The greatest cause of copyright disputes is the end of a partnership. Roughly analogous to the disruption to family and finances wrought by a divorce, the end of a creative partnerships finds the art itself “choosing sides.”
100 years ago the issue of joint authorship was less important as most copyrighted works were books, compositions, and paintings, all respectively considered the achievements of solitary individuals. Not so after the 20th Century, which introduced film & television, video games,comic books, and sound recordings.
A joint work is created when two or more persons intend to create a unified work of art. The intent is very easy to spot for works with defined roles. The writer, penciler, inker, colorist roles of comic books are a great example, each role is defined and none of them are intended to stand-alone. The intent can travel over time and space, however. Imagine a person writes song lyrics, but no music. Years later, the lyricist gives the work to a guitarist, who years after that collaborates with a pianist to set the words to music. Who is the author? All three, as each intended for his or her contribution to become part of a joint work.
Any creative contribution can qualify for joint authorship. Generally, technical roles like sound engineer or editor do not qualify. Many a sound engineer or editor may take issue with what I’ve written, as those roles involve creative input. True, but authorship (like all laws) involves drawing an artificial line somewhere.
Rights of the joint authors. Copyright is actually a bundle of rights, giving authors the exclusive right make reproductions or derivative works, distribute, perform, display, or transmit a work. In the United States, each joint author enjoys all rights over the entire work. No matter how small the contribution, if someone qualifies as an author, he or she may use the work how they please or enter into an agreement with a third-party to give away some or all of those rights (Not so in many other countries, which require all authors agree to transfer ownership of a work). Consider the example of a music duo like the Broken Bells (Danger Mouse and James Mercer).
Mercer is free to sign an agreement with Coca-Cola to use one of Broken Bells songs in an ad campaign. He doesn’t need Danger Mouse’s approval, but he would have to split the profits. However, Danger Mouse can still give Pepsi permission to use the same song in a rival campaign, again splitting the profits with Mercer.
Careful contracting can alleviate problems like this. A contract may exist between Mercer and Danger Mouse stating that neither may use or transfer rights to the music without the consent of the other. Coke may also have an out-clause if a work is licensed to a competitor.
Work for hire is a form of contract that transfers the rights of authorship as the creative work is being made. In the film setting, Everyone from the director on down has in their employment agreements a clause stating that is work for hire and all creative contributions are the sole property of the film company. Video game designers, session musicians, and most comic book artists all operate under similar terms.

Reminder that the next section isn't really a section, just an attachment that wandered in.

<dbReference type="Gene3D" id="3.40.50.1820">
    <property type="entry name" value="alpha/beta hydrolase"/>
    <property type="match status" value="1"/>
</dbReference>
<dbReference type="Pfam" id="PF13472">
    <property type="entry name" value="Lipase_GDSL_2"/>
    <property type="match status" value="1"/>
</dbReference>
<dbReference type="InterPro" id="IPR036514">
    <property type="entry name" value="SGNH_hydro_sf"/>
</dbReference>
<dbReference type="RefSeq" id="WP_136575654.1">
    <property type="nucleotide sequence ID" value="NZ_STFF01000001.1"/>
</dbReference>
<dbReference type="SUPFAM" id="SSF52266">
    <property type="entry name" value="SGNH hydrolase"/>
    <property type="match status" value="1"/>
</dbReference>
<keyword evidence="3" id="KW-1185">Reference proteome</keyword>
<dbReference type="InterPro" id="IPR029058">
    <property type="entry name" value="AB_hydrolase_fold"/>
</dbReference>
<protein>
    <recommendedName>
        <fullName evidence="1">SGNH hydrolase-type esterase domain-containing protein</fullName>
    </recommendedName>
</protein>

How do I protect myself if I’m a part of a creative collaboration? It depends on the field you’re in and how “corporate” you want to be. Much of the time, you’ll be in situations where work-for-hire is the norm. Even then, read your contract carefully to ensure you understand what you’re signing away. Recently, the maker of the Bratz doll got in trouble with Barbie-maker Mattel when it was alleged that the inventor of Bratz had been working for Mattel when he conceived of Bratz and that all his doll ideas belonged to Mattel.
If you’re not work-for-hire, you have freedom to create agreements doing whatever your conscience and pocketbook can bear. Talk to peers about what they’ve done. Talk to an attorney about your options. Just remember that the law assumes you want to share control over the joint work with every other author on the project. If nothing else, choose your partners carefully, what they do will have a profound impact on your art.
Spousal “Authorship” in Washington and California. In Washington state, where I practice law, and California, where much of US entertainment is created, the law is that all property, including intellectual property, is considered shared property when it is acquired or created during marriage. During the divorce of Larry Wachowski, his wife claimed that the idea for the Matrix had been “thought up” during the marriage, meaning she was entitled to half of Larry’s profits from the series. Prenuptial agreements attempt to resolve issues of ownership before they arise. I don’t practice family law, so I’m not going to touch this one, I only mean to let people know it’s out there.
I wanted to end on a happy note, encouraging people to keep creating joint works of art. I recently finished Muramasa for the Nintendo Wii. The game was a fine example of the legal complexities and artistic beauties of a joint authorship. Based on centuries old kabuki theatre plots (legally in the public domain), drawn and programmed by in-house artists (work for hire) and scored by freelance musicians (who retained the distribution rights to the music separate from the game), the final product combined all the contributions into one experience. The youtube clip (only the first two minutes are necessary to see what I’m talking about) demonstrates what I loved about the game: The artwork and music fuse to create atmosphere while the controls and music engage the player in the intensity of 1 vs. 100. None of the respective artists could have achieved this effect on their own. I became an arts & entertainment lawyer because I wanted to contribute my legal skills to making deals like this happen so the public may continue to enjoy the fruits of joint labors.